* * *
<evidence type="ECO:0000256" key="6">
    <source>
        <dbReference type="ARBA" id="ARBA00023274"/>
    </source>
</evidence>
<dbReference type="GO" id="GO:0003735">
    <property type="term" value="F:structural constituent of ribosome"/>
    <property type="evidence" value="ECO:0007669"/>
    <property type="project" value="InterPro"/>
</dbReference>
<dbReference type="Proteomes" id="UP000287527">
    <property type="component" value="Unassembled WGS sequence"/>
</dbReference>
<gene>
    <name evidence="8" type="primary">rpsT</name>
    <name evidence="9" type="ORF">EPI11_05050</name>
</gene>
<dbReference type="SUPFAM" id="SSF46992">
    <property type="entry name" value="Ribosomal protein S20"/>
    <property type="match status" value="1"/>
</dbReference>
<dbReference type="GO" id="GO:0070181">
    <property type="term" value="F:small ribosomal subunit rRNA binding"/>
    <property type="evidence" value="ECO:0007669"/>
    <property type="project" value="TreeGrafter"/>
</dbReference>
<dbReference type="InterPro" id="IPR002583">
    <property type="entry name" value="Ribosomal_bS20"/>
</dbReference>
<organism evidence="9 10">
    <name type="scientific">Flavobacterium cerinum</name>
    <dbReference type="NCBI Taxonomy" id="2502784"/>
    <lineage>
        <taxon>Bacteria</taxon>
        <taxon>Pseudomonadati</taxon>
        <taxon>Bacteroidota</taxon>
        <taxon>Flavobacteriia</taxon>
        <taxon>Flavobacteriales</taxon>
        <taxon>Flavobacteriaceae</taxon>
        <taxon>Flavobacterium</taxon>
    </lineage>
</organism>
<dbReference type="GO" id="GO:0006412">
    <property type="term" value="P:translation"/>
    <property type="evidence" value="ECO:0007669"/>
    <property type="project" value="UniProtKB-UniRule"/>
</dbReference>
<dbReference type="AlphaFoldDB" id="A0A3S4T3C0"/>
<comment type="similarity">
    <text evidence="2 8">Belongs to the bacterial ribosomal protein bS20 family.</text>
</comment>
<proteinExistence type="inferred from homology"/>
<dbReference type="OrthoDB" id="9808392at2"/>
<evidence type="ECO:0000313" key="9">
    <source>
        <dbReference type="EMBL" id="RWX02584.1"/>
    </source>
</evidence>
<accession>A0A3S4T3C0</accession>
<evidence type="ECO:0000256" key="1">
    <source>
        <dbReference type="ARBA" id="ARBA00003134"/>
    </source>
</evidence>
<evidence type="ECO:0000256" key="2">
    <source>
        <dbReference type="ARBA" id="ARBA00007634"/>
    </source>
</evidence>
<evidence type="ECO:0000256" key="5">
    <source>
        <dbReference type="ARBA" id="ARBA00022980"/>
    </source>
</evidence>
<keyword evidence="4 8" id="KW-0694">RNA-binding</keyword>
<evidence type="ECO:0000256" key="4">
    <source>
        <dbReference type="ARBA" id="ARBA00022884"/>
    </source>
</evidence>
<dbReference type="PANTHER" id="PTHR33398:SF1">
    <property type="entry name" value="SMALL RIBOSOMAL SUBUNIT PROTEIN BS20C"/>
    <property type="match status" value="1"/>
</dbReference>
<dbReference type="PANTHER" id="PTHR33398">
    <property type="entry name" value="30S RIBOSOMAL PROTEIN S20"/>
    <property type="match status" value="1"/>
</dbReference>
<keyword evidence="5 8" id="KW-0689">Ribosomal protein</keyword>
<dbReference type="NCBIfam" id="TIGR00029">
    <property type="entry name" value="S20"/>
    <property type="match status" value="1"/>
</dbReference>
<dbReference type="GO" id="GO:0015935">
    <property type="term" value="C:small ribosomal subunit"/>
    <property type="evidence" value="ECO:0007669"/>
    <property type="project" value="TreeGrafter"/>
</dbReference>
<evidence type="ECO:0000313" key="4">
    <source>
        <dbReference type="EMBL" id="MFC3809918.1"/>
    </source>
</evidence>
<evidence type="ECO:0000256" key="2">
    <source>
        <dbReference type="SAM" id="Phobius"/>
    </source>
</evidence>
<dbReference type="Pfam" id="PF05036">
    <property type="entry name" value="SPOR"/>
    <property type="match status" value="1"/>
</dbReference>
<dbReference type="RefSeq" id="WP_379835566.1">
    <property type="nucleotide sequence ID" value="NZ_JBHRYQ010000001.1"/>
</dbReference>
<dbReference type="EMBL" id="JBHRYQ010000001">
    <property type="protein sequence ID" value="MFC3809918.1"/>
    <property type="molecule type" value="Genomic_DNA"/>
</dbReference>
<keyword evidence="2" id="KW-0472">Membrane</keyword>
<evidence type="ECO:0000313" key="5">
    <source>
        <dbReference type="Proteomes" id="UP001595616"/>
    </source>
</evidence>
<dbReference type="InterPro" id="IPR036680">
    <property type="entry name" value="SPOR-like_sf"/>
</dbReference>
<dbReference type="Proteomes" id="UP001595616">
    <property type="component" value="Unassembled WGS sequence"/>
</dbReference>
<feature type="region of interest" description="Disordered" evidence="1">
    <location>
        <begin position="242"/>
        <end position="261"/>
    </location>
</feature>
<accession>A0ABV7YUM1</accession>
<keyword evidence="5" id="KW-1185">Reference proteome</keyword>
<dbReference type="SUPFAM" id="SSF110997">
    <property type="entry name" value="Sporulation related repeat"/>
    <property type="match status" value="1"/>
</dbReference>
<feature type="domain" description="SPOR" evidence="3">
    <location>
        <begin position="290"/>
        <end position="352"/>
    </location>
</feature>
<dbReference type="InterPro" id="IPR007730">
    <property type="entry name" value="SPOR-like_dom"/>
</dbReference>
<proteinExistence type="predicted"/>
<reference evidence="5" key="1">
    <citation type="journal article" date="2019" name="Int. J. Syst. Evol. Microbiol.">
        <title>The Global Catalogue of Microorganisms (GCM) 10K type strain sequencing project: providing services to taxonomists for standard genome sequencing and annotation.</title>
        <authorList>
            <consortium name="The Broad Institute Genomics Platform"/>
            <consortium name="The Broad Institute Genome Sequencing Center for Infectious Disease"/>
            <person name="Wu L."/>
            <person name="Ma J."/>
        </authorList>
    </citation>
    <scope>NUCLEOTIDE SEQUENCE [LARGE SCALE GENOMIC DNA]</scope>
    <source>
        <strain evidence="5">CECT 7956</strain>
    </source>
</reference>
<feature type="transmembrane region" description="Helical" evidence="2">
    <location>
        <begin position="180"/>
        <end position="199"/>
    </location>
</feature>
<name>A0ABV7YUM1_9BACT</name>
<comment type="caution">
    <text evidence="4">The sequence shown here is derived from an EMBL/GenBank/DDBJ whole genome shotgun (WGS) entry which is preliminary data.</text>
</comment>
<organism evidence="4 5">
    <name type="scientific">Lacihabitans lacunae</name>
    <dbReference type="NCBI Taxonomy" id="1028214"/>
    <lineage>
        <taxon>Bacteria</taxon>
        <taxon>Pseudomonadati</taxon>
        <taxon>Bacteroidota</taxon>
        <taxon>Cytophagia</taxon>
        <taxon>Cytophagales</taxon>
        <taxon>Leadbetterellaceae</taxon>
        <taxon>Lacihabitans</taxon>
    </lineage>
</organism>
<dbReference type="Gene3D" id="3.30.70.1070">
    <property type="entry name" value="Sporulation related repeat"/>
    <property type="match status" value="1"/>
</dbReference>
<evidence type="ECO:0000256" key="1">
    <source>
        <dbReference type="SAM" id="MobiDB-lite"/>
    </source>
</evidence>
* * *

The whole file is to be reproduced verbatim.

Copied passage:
<evidence type="ECO:0000256" key="6">
    <source>
        <dbReference type="ARBA" id="ARBA00023274"/>
    </source>
</evidence>
<dbReference type="GO" id="GO:0003735">
    <property type="term" value="F:structural constituent of ribosome"/>
    <property type="evidence" value="ECO:0007669"/>
    <property type="project" value="InterPro"/>
</dbReference>
<dbReference type="Proteomes" id="UP000287527">
    <property type="component" value="Unassembled WGS sequence"/>
</dbReference>
<gene>
    <name evidence="8" type="primary">rpsT</name>
    <name evidence="9" type="ORF">EPI11_05050</name>
</gene>
<dbReference type="SUPFAM" id="SSF46992">
    <property type="entry name" value="Ribosomal protein S20"/>
    <property type="match status" value="1"/>
</dbReference>
<dbReference type="GO" id="GO:0070181">
    <property type="term" value="F:small ribosomal subunit rRNA binding"/>
    <property type="evidence" value="ECO:0007669"/>
    <property type="project" value="TreeGrafter"/>
</dbReference>
<dbReference type="InterPro" id="IPR002583">
    <property type="entry name" value="Ribosomal_bS20"/>
</dbReference>
<organism evidence="9 10">
    <name type="scientific">Flavobacterium cerinum</name>
    <dbReference type="NCBI Taxonomy" id="2502784"/>
    <lineage>
        <taxon>Bacteria</taxon>
        <taxon>Pseudomonadati</taxon>
        <taxon>Bacteroidota</taxon>
        <taxon>Flavobacteriia</taxon>
        <taxon>Flavobacteriales</taxon>
        <taxon>Flavobacteriaceae</taxon>
        <taxon>Flavobacterium</taxon>
    </lineage>
</organism>
<dbReference type="GO" id="GO:0006412">
    <property type="term" value="P:translation"/>
    <property type="evidence" value="ECO:0007669"/>
    <property type="project" value="UniProtKB-UniRule"/>
</dbReference>
<dbReference type="AlphaFoldDB" id="A0A3S4T3C0"/>
<comment type="similarity">
    <text evidence="2 8">Belongs to the bacterial ribosomal protein bS20 family.</text>
</comment>
<proteinExistence type="inferred from homology"/>
<dbReference type="OrthoDB" id="9808392at2"/>
<evidence type="ECO:0000313" key="9">
    <source>
        <dbReference type="EMBL" id="RWX02584.1"/>
    </source>
</evidence>
<accession>A0A3S4T3C0</accession>
<evidence type="ECO:0000256" key="1">
    <source>
        <dbReference type="ARBA" id="ARBA00003134"/>
    </source>
</evidence>
<evidence type="ECO:0000256" key="2">
    <source>
        <dbReference type="ARBA" id="ARBA00007634"/>
    </source>
</evidence>
<evidence type="ECO:0000256" key="5">
    <source>
        <dbReference type="ARBA" id="ARBA00022980"/>
    </source>
</evidence>
<keyword evidence="4 8" id="KW-0694">RNA-binding</keyword>
<evidence type="ECO:0000256" key="4">
    <source>
        <dbReference type="ARBA" id="ARBA00022884"/>
    </source>
</evidence>
<dbReference type="PANTHER" id="PTHR33398:SF1">
    <property type="entry name" value="SMALL RIBOSOMAL SUBUNIT PROTEIN BS20C"/>
    <property type="match status" value="1"/>
</dbReference>
<dbReference type="PANTHER" id="PTHR33398">
    <property type="entry name" value="30S RIBOSOMAL PROTEIN S20"/>
    <property type="match status" value="1"/>
</dbReference>
<keyword evidence="5 8" id="KW-0689">Ribosomal protein</keyword>
<dbReference type="NCBIfam" id="TIGR00029">
    <property type="entry name" value="S20"/>
    <property type="match status" value="1"/>
</dbReference>
<dbReference type="GO" id="GO:0015935">
    <property type="term" value="C:small ribosomal subunit"/>
    <property type="evidence" value="ECO:0007669"/>
    <property type="project" value="TreeGrafter"/>
</dbReference>
<evidence type="ECO:0000313" key="4">
    <source>
        <dbReference type="EMBL" id="MFC3809918.1"/>
    </source>
</evidence>
<evidence type="ECO:0000256" key="2">
    <source>
        <dbReference type="SAM" id="Phobius"/>
    </source>
</evidence>
<dbReference type="Pfam" id="PF05036">
    <property type="entry name" value="SPOR"/>
    <property type="match status" value="1"/>
</dbReference>
<dbReference type="RefSeq" id="WP_379835566.1">
    <property type="nucleotide sequence ID" value="NZ_JBHRYQ010000001.1"/>
</dbReference>
<dbReference type="EMBL" id="JBHRYQ010000001">
    <property type="protein sequence ID" value="MFC3809918.1"/>
    <property type="molecule type" value="Genomic_DNA"/>
</dbReference>
<keyword evidence="2" id="KW-0472">Membrane</keyword>
<evidence type="ECO:0000313" key="5">
    <source>
        <dbReference type="Proteomes" id="UP001595616"/>
    </source>
</evidence>
<dbReference type="InterPro" id="IPR036680">
    <property type="entry name" value="SPOR-like_sf"/>
</dbReference>
<dbReference type="Proteomes" id="UP001595616">
    <property type="component" value="Unassembled WGS sequence"/>
</dbReference>
<feature type="region of interest" description="Disordered" evidence="1">
    <location>
        <begin position="242"/>
        <end position="261"/>
    </location>
</feature>
<accession>A0ABV7YUM1</accession>
<keyword evidence="5" id="KW-1185">Reference proteome</keyword>
<dbReference type="SUPFAM" id="SSF110997">
    <property type="entry name" value="Sporulation related repeat"/>
    <property type="match status" value="1"/>
</dbReference>
<feature type="domain" description="SPOR" evidence="3">
    <location>
        <begin position="290"/>
        <end position="352"/>
    </location>
</feature>
<dbReference type="InterPro" id="IPR007730">
    <property type="entry name" value="SPOR-like_dom"/>
</dbReference>
<proteinExistence type="predicted"/>
<reference evidence="5" key="1">
    <citation type="journal article" date="2019" name="Int. J. Syst. Evol. Microbiol.">
        <title>The Global Catalogue of Microorganisms (GCM) 10K type strain sequencing project: providing services to taxonomists for standard genome sequencing and annotation.</title>
        <authorList>
            <consortium name="The Broad Institute Genomics Platform"/>
            <consortium name="The Broad Institute Genome Sequencing Center for Infectious Disease"/>
            <person name="Wu L."/>
            <person name="Ma J."/>
        </authorList>
    </citation>
    <scope>NUCLEOTIDE SEQUENCE [LARGE SCALE GENOMIC DNA]</scope>
    <source>
        <strain evidence="5">CECT 7956</strain>
    </source>
</reference>
<feature type="transmembrane region" description="Helical" evidence="2">
    <location>
        <begin position="180"/>
        <end position="199"/>
    </location>
</feature>
<name>A0ABV7YUM1_9BACT</name>
<comment type="caution">
    <text evidence="4">The sequence shown here is derived from an EMBL/GenBank/DDBJ whole genome shotgun (WGS) entry which is preliminary data.</text>
</comment>
<organism evidence="4 5">
    <name type="scientific">Lacihabitans lacunae</name>
    <dbReference type="NCBI Taxonomy" id="1028214"/>
    <lineage>
        <taxon>Bacteria</taxon>
        <taxon>Pseudomonadati</taxon>
        <taxon>Bacteroidota</taxon>
        <taxon>Cytophagia</taxon>
        <taxon>Cytophagales</taxon>
        <taxon>Leadbetterellaceae</taxon>
        <taxon>Lacihabitans</taxon>
    </lineage>
</organism>
<dbReference type="Gene3D" id="3.30.70.1070">
    <property type="entry name" value="Sporulation related repeat"/>
    <property type="match status" value="1"/>
</dbReference>
<evidence type="ECO:0000256" key="1">
    <source>
        <dbReference type="SAM" id="MobiDB-lite"/>
    </source>
</evidence>